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Dozens of celebrities attended the annual Keep a Child Alive Black Ball on Wednesday night and showed up and out in their all-black attire.

The annual soiree, put on by Alicia Keys and the IDS-fighting nonprofit organization (KCA), was held at the Manhattan Center’s Hammerstein Ballroom in New York.

A makeup-free Keys rocked the stage alongside Chance the Rapper, A$AP Rocky and Salt-N-Pepa for the hundreds of attendees and Tidal subscribers who were able to watch live via the website.

Lovin @chancetherapper and @aliciakeys mash up! #kcablackball

A video posted by Keep a Child Alive (@keepachildalive) on

According to the KCA CEO, Peter Twyman, Wednesday night’s theme was the ’80s, all to remember the “unbelievable pain and suffering of the early days of AIDS, and the inspiring courage and activism that changed the course of the epidemic.”

Also joining the stage, Clive Davis, who attended the event to receive the KCA Humanitarian Award “for his ongoing commitment in the fight against AIDS.”

Cheers to tonight’s honoree, @clivejdavis, and everyone joining us. #KCABlackball

A video posted by Keep a Child Alive (@keepachildalive) on

Click see photos from the event.

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Dwyane Wade On New Heartfelt Documentary: It’s A Story “I Never Got A Chance To Tell As A Kid”



It’s been an epic week for Dwyane Wade and Gabrielle Union.

It first started with one of the biggest trades of the year with Wade returning back to Miami to finish the rest of the season with the Heat. “I was happy,” Wade told us on Thursday night about the trade.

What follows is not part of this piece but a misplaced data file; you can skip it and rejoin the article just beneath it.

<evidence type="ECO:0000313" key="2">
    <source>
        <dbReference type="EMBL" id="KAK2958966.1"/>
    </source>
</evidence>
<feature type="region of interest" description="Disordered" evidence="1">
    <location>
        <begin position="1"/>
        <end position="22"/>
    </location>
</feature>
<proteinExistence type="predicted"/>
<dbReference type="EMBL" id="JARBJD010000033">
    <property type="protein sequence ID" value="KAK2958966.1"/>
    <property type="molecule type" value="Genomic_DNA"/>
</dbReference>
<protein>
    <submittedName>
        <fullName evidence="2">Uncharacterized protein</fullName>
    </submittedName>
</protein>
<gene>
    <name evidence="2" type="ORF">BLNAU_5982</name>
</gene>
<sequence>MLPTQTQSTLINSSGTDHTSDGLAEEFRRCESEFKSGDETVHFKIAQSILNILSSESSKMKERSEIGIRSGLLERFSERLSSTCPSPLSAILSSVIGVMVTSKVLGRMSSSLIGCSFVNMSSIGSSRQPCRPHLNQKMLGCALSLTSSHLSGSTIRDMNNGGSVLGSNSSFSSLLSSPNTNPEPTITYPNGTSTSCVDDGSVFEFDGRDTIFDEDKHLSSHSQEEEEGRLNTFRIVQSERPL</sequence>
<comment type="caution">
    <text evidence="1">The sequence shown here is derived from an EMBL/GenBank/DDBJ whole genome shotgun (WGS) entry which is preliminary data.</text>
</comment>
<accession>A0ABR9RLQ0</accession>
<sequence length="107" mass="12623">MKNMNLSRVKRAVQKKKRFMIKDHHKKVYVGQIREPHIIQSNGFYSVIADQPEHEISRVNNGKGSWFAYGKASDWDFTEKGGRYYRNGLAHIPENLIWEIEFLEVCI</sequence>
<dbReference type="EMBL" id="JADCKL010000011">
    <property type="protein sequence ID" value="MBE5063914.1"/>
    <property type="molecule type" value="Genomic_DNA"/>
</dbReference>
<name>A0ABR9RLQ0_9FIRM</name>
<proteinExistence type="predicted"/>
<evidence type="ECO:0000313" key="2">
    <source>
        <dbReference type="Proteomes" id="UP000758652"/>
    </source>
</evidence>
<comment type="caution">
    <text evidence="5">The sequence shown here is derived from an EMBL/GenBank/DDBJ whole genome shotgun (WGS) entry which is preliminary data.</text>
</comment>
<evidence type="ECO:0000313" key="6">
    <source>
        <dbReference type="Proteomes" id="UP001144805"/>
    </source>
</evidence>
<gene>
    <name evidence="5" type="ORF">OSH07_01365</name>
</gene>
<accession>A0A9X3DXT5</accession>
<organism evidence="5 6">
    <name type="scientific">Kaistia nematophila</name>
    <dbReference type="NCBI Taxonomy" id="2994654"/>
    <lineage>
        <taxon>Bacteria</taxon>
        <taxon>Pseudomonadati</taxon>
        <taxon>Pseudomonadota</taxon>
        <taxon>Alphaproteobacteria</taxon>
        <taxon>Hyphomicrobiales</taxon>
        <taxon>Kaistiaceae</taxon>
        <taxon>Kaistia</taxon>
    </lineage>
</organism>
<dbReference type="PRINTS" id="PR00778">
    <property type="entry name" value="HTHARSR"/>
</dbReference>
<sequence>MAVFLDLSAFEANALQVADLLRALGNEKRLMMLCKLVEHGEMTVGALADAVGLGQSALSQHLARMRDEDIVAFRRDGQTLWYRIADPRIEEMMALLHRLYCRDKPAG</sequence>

He added, “The journey of the NBA took me to Chicago, it took me to Cleveland, but it also brought me back to Miami; a place from a basketball sense birthed me.”

Days following the big NBA announcement, the lovebirds then celebrated the release of Dwyane’s documentary, Shot in the Dark, which the NBA champion produced alongside Chance the Rapper.

The film follows the Orr Academy High School basketball team on Chicago’s Westside. Throughout the documentary, cameras capture the journey of individual athletes trying to make it to the NBA despite growing up in the violent streets of Chicago.

During the screening, Wade also opened up to HipHollywood about why the project was near and dear to his heart. “It’s home,” the Chicago native said. “I jumped on board right away because it’s a story being told that I never got a chance to tell as a kid. To be able to shed some positive light on a tough, dark situation for us was big.”

Union added, “I’m so proud. Coming up on Hoop Dreams … It explores so many other topics that are critical to kids in Chicago.”

As for whether or not D-Wade picked up some advice from his TV star boo, not quite. When asked what tips Union gave Wade ahead of the project, the actress told us, “None. You have to learn. Humility and school of hard knocks. Things are not going to go your way and you have to learn through experience just like the rest of us.”

Check out the documentary on February 24 on Fox Sports.

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